The waveforms defined by the above discussed relationships are illustrated in FIG. 2a. As also represented in FIG. 2a, the voltage from the output filtering means which is the low pass filter 6 is in this case not applied to an output inverter 7, and the voltage Vodc is obtained.

Referring again to FIG. 1, the inverter of the invention employs, preferably, a closed-loop control circuit 8 whose output controls the phasing of the output of the two resonant inverters 1 and 2.

Since the tank circuit 4 is excited at resonance, inverter output currents typically will be in phase with V4 from the tank circuit 4. This produces a lagging power factor in the first inverter 1 and a leading power factor in the second inverter 2 whereby the total power factor will be unity at maximum and minimum outputs, i.e., when θ=π/2 and 0 in the equation defining Vodc, respectively.

The waveform of V3 represents a PWM, i.e., pulse-width modulated waveform which is common to conventional switching power supplies. The two inverters 1 and 2 are necessary because each inverter 1 and 2 will experience one commutation in operation, either a turn-on or a turn-off, having an improved load line trajectory. The other commutation can also be improve as will be discussed hereinafter. In this regard, if a PWM waveform is produced by one of the inverters 1 or 2, the tank circuit 4 then would have no beneficial effect. However, since this does not occur, tne improvement in accordance with the invention in part resides in the use of the tank circuit 4 as will be discussed hereinafter.

As described herein, the use of phase modulation provides advantages over frequency modulation. Included among these advantages is that the control range is extended to include zero output. More particularly, with frequency modulation, control range is typically limited by maximum allowed frequency deviation, which limits are generally set by performance constraints such as audible noise, core losses, snubbers and the like. In this invention, the tank circuit 4 can be designed for optimum efficiency at a single frequency and maximum processing power for a given semiconductor switch will be greater because of unity power factor loading.

As illustrated in FIGS. 2b, if θ is varied over a period of time, the output inverter 7 is enabled to thereby convert the rectified, pulsating dc carrier to a low frequency ac output. Accordingly, the desired waveform for V6 will then be a rectified sine wave and the voltage at this point corresponds to Vodc as defined by:

V.sub.6 (wt)=(16mV.sub.m /π.sup.2)| sin (w.sub.o t)|

wherein the constant m is the modulation index and wo is the desired output frequency. To achieve this result, θ must be defined as:

θ=sin.sup.-1 [m| sin (w.sub.o t)|]

wherein: ##EQU7## If θ is then applied to V3, the difference voltage will contain sums and differences of the carrier frequency and output frequency plus their associated harmonics. Assuming wo is less than wc, only the terms containing harmonics of wc will be suppressed. As a result, what remains is the fundamental of wc modulated with the fundamental and harmonics of wo which can be expressed by applying θ to V4 as defined by: ##EQU8##

The modulated expression for V5 can then be obtained by applying θ to V5 to arrive at ##EQU9## Accordingly, the output voltage will simply be V6 unfolded, or:

V.sub.oac (wt)=(16mV.sub.m /π.sup.2) sin (w.sub.o t).

As will be appreciated from the above-discussion, the value of Q becomes critical to the design of the resonant converter. More particularly, the tank circuit 4 may be viewed as a penalty or add-on circuit to conventional PWM converters. In many cases, the penalty may be minimized by operating the converter at higher than normal frequencies, lowering size and cost of the tank circuit 4 and other passive components. In this case, on-state losses and current form factors (F.F.) are directly related. The resonant converters produce circulating currents which require switches with greater power handling capability per watt converted. These additional on-state losses plus the losses of the tank circuit 4 should be less on the commutation losses that the resonant converter minimizes. These factors are taken into account, then the value of Q is selected to be sufficient to improve the switching trajectories.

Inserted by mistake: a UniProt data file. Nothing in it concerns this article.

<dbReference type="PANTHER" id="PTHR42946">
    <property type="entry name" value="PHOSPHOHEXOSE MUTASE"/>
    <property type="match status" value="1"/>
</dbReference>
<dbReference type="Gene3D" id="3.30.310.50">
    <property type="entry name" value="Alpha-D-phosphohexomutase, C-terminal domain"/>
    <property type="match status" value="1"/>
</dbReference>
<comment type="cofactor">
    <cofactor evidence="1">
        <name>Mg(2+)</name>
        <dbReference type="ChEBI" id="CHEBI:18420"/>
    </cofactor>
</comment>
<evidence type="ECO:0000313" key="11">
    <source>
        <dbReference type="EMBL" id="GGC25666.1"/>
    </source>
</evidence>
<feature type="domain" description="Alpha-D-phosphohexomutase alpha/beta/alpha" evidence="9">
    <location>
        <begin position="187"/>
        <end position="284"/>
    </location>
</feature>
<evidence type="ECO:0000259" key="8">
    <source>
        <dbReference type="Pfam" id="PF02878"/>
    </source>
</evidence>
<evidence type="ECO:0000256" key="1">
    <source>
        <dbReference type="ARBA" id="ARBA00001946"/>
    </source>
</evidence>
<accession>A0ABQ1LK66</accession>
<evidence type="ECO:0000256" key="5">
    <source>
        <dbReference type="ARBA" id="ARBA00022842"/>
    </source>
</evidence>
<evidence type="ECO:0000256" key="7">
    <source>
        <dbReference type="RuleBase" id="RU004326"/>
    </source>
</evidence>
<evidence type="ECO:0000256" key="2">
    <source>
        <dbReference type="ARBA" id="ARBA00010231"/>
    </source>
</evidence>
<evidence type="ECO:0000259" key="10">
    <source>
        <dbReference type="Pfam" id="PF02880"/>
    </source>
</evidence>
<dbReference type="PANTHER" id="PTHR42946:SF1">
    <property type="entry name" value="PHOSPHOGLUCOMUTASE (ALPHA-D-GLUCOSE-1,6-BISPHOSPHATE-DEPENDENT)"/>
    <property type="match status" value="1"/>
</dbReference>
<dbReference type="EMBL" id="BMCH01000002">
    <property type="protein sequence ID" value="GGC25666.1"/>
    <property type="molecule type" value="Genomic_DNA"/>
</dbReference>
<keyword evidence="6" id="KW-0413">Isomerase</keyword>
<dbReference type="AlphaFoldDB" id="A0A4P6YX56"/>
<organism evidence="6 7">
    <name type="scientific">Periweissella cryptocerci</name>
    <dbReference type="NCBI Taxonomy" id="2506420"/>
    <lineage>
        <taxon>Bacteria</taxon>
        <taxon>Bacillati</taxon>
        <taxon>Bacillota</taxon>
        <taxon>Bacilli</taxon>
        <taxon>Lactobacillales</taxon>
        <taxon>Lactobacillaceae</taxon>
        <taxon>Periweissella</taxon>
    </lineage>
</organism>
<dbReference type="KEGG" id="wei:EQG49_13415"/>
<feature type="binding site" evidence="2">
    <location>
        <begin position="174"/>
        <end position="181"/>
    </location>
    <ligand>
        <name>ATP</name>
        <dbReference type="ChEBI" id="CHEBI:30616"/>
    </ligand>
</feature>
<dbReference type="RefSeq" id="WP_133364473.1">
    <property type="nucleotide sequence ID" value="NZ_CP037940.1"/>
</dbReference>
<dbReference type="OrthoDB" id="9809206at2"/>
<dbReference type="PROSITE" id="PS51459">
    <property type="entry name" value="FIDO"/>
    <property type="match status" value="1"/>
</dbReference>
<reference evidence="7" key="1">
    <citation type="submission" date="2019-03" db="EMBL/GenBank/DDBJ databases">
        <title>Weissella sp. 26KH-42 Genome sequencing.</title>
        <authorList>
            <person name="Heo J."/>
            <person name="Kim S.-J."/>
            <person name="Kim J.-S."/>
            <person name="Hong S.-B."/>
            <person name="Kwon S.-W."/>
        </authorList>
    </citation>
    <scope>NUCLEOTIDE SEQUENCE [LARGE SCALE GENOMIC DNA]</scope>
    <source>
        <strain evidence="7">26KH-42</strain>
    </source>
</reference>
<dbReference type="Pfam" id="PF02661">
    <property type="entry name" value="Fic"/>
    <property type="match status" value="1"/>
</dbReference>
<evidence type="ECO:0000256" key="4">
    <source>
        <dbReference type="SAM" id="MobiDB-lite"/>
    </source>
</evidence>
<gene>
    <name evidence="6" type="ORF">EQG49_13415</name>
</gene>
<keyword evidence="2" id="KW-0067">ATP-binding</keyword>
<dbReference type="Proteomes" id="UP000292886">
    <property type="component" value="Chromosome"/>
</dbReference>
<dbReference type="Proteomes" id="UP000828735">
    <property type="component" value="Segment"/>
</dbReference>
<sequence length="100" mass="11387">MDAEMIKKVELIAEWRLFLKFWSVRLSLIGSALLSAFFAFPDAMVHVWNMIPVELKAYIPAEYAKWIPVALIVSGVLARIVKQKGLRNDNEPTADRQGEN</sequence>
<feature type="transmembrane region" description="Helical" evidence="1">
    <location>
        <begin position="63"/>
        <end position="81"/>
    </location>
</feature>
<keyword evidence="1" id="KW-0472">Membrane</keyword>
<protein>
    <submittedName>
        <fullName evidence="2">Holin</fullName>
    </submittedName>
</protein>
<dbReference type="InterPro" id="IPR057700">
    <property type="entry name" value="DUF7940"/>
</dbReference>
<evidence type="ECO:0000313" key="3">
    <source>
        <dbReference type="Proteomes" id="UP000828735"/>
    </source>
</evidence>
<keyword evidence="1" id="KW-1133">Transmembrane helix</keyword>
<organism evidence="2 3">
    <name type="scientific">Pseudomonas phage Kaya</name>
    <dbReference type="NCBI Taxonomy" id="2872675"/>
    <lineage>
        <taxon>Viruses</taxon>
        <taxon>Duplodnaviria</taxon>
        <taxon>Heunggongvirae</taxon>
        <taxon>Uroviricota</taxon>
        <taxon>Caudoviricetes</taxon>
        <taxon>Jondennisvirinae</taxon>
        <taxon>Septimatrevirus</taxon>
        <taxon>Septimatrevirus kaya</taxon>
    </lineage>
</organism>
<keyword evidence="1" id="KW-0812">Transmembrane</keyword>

Accordingly, a preferred series resonant tank circuit 4 employed in the invention is illustrated in FIG. 3 as a series resonant tank circuit 4 which is driven by difference voltage V3, wherein:

θ=π/2

This condition produces the highest harmonic content and is expressed by the equation:

V.sub.3 (wt)=V.sub.1 (wt)-V.sub.2 (wt)

as was defined above, and the resultant waveform will be a square wave.

Impedance is then defined as Z3 and will be defined as: ##EQU10## wherein RL equals the resistancer of the resistor 15.

The half-power frequencies w1 and w2, and the bandwidth B of the system are defined as: ##EQU11## The current through the tank circuit 4 is then expressed by determining its impedance at every harmonic and applying the results to a Fourier series. More specifically impedance is determined in frequency domain and the results are applied in time domain. Thus, substituting nwc for w in: ##EQU12## will give the following: ##EQU13## where wc =wr.

As illustrated in FIG. 4, typical current waveforms for various values of Q results in I3 (wt) as being a square wave when Q is equal to 0, and closely approximating a sine wave when Q=4. As to the switching performance of the device, current rares of rise at zero crossings are the parameters of interest for these applications.

FIG. 5 clearly illustrates normalized values as a function of Q and it is clear from said figure that values of Q above 4 result in little, if any, incremental effect. In the case where Q=4, the bandwidth equals wr /4 which confirms the initial assumptions that the harmonics of wc are suppressed. Further, it is noted that it is assumed that the w0 values were much less than wc and harmonic terms of Wo contained in the equation defining the V4 voltage from the tank circuit would not be attenuated by the tank circuit 4. Under these conditions, if the output frequency is set at 60 Hz and the carrier frequency is 20 kHz, then the first 40 harmonics are allowed to pass within the band pass of the tank circuit 4. These effects are further illustrated by the table set forth below which shows the effects of Q on circuit performance.